Thi» chapter is concerned with the construction of plane geometric figures. Plane geometry is the geometry of figures that are two-dimensional, i.e figures that have only length and breadth. Solid geometry is the geometry of three-dimensional figures.
F«g. 2/1 To construct a parallel line
Fig 2/2 To bisect a line
There are an endless number of plane figures but we will concern ourselves only with the more common ones —the triangle, the quadrileteral and the better known
Before we look at any particular figure, there are a few constructions that must be revised.
Fig. 2A To erect a perpendicular from a point to a line
Fig. 2A To erect a perpendicular from a point to a line
Fig 2/3 To erect a perpendicular from a point on a line Fig. To bisect the angle formed by two converging li
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THE TRIANGLE
Definitions
The triangle it a plane figure bounded by three straight sides.
A sceiene triangle is a triangle with three unequal sides and three unequal angles
An isoscefes triangle is a triangle with two sides, and hence two angles, equal.
An equUetere! triangle is a triangle with ell the sides, and hence all the angles, equal.
A right-angled triangle is e triangle containing one right angle. The aide opposite the right-angle is called the hypotenuse.
Constructions
To construct en equileters! triangle, given one of the sides (Fig. 2/14)
1. Draw a line AS. equal to the length of the aide.
3. With compess point on B, and with the same radius.
draw another arc to cut the first arc at C. Triangle ABC is equilateral.
To construct en Isósceles triangle given the perl-meter and the altitud« (F'ig. 2/15)
1. Draw line AB equsl to hatf the perimeter.
2. From Berecte perpendicular and meke BCequalto the etthude.
4. Produce DB so that BE — BD. C D E is the required triangle.
To construct a triangle, given the base angles end the altitude (Fig. 2/16)
2. Construct CD parallel to AB so that the distance between them is equal to the altitude.
3. From any point E. on CD, draw CEF and DEG so that I bey cut AB in F and G respectively.
Since C£F - EFG and DEG - EGF (alternate engles). then EFG is the required triangle.
To construct a triangle given the base, the altitude and the vertical angle ( Fig. 2/17)
1. Draw the base AB
2. Construct BÂC equal to the vertical angle
3. Erect AD perpendicular to AC.
5. With centre O and radius OA (- OB), draw a circle.
6. Construct EF parallel to AB so that the distance between them is equal to the altitude.
Let EF intersect the circle in G. ABG is the required triengle.
To construct a trlanola given the perimeter end the ratio of tht si des (Fig 2/18)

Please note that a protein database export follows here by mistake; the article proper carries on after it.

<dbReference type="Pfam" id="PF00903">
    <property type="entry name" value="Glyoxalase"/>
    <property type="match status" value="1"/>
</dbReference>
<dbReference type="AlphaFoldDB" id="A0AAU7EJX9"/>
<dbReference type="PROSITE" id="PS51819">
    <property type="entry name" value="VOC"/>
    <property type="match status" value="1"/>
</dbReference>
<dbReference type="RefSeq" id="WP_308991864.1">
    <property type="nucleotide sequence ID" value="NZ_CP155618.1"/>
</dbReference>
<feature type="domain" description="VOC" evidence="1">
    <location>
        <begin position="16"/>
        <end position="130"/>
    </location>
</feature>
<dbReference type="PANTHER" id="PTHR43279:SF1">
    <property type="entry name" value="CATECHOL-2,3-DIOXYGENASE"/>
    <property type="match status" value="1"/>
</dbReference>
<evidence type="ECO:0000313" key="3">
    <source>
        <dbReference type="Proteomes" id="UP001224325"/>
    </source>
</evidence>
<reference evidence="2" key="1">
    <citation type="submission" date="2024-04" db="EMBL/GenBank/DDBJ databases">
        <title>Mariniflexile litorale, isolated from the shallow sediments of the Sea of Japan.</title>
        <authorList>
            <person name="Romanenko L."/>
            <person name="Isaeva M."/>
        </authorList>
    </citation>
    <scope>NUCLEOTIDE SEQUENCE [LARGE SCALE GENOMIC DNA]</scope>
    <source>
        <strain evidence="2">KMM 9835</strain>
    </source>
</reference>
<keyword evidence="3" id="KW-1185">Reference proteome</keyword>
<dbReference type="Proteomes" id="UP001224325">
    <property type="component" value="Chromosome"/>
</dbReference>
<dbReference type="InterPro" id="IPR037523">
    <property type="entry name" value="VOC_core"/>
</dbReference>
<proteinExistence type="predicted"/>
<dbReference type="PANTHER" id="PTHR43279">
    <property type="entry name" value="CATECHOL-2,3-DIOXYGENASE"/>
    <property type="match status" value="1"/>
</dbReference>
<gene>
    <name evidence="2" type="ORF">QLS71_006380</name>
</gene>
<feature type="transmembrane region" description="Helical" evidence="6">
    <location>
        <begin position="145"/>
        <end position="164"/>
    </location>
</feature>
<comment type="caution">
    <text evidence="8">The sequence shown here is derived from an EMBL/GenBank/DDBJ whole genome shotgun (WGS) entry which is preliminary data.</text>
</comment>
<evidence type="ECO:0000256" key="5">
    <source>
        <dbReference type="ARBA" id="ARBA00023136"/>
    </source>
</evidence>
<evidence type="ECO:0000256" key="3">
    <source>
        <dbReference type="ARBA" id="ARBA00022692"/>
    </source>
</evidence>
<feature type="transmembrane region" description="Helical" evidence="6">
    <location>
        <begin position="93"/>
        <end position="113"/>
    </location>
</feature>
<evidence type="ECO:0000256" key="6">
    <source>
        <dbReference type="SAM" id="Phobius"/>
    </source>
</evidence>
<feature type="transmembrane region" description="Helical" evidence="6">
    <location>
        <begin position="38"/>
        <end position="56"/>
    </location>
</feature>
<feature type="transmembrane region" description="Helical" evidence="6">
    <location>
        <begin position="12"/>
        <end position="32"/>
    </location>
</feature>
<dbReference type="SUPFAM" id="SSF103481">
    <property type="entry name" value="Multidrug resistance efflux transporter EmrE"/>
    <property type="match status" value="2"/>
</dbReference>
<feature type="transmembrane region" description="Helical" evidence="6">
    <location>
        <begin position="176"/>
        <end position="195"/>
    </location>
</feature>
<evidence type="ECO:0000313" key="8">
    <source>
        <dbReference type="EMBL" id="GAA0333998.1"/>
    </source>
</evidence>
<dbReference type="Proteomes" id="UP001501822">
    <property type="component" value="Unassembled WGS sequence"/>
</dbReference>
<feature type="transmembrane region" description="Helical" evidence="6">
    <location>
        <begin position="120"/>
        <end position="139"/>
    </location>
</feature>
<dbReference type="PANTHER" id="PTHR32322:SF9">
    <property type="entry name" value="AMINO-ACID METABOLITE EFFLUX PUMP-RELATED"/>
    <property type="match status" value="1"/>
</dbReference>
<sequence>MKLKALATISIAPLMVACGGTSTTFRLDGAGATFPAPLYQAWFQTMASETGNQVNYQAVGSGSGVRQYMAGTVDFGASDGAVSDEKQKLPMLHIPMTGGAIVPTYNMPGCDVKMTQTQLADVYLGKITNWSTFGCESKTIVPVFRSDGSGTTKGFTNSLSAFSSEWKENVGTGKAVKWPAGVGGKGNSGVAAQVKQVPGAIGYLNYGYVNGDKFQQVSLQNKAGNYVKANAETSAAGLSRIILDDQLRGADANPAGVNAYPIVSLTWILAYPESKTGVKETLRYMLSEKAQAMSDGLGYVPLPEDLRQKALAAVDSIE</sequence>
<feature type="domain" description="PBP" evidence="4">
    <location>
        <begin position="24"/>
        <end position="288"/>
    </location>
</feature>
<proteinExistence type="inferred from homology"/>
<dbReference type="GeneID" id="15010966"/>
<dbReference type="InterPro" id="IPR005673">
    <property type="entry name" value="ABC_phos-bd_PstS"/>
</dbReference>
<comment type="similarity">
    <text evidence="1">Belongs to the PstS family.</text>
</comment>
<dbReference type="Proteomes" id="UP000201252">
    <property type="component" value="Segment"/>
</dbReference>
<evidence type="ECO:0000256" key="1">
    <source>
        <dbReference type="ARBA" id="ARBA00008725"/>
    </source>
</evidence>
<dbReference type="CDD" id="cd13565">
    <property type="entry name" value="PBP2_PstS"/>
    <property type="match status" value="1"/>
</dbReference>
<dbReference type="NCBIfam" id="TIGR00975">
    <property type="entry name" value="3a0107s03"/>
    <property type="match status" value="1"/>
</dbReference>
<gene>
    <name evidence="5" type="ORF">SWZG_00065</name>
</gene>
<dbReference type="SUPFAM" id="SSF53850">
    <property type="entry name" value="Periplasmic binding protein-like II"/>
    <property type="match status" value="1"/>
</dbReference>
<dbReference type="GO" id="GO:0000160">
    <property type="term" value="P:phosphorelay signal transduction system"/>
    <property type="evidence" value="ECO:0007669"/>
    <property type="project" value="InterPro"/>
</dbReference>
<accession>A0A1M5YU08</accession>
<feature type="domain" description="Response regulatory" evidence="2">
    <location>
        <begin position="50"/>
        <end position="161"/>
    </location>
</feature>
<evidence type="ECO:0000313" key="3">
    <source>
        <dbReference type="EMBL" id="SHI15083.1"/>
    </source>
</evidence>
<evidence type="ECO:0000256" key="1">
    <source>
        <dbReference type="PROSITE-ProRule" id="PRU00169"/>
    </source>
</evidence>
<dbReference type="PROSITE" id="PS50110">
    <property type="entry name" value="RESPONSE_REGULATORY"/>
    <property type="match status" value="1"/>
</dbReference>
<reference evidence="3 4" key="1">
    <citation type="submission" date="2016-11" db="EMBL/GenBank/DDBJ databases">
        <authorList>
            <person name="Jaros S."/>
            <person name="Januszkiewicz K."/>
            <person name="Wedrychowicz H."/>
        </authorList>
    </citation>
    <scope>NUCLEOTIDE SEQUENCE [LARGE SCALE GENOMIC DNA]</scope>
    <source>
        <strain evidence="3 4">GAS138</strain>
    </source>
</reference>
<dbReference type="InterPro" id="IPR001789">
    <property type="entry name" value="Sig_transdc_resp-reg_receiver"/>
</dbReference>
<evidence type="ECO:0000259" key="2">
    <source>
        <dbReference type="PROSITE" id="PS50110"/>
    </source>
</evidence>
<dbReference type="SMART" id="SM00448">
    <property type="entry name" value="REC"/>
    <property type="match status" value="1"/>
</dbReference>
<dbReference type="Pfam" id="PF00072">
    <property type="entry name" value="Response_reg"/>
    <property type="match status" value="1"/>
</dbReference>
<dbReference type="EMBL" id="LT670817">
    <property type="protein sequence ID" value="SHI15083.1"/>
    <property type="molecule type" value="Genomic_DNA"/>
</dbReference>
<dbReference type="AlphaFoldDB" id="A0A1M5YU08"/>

1. Draw the line AB equal in length to the penmeter.
2. Divide AB into the required ratio (say 4:3:8).
To construct a trlanola given the perimeter end the ratio of tht si des (Fig 2/18)
1. Draw the line AB equal in length to the penmeter.
2. Divide AB into the required ratio (say 4:3:8).
2. Produce 8C in both directions.
3. With compass point on B and radius BA. draw an arc to cutC8 produced in P.
4. With compass point on C and radius CA. draw an arc to cut BC produced in E.
5. Draw a line FG equal in length to the required perimeter.
8 Join EG and draw CJ and BH parallel to it
7. With centre H and radius H F draw an arc.
8. With centre J and radius JG draw another arc to intersect the first arc in K.
HKJ is the required triangle
THE QUADRILATERAL
Definition»
The quedrileteral is a plane figure bounded by four straight sides.
A iqutre is a quadrilateral with all four sides of equal length and one of its angles (and hence the other three) a right angle.
A rectangle is a quadrilateral with its opposite sides of equal length and one of its angles (and hence the other three) a right angle.
A parallelogram is a qusdnlateral with opposite sides equal and therefore parallel. A rhombus is a quadrilateral with all four sides equal. A trapezium is a quadrilateral with one pair of opposite sides parallel
A trapezoid is a quadnlateral with all four sides and angles unequal.
Constructions
To construct e square given the length of the aide (Fig. 2/21)
1. Drew the side AB.
2. From B erect a perpendicular.
3. Mark off the length of side BC.
4. With centres A and C draw arcs, radius equal to the length of the side of the square, to intersect at D.
ABCD is the required square.
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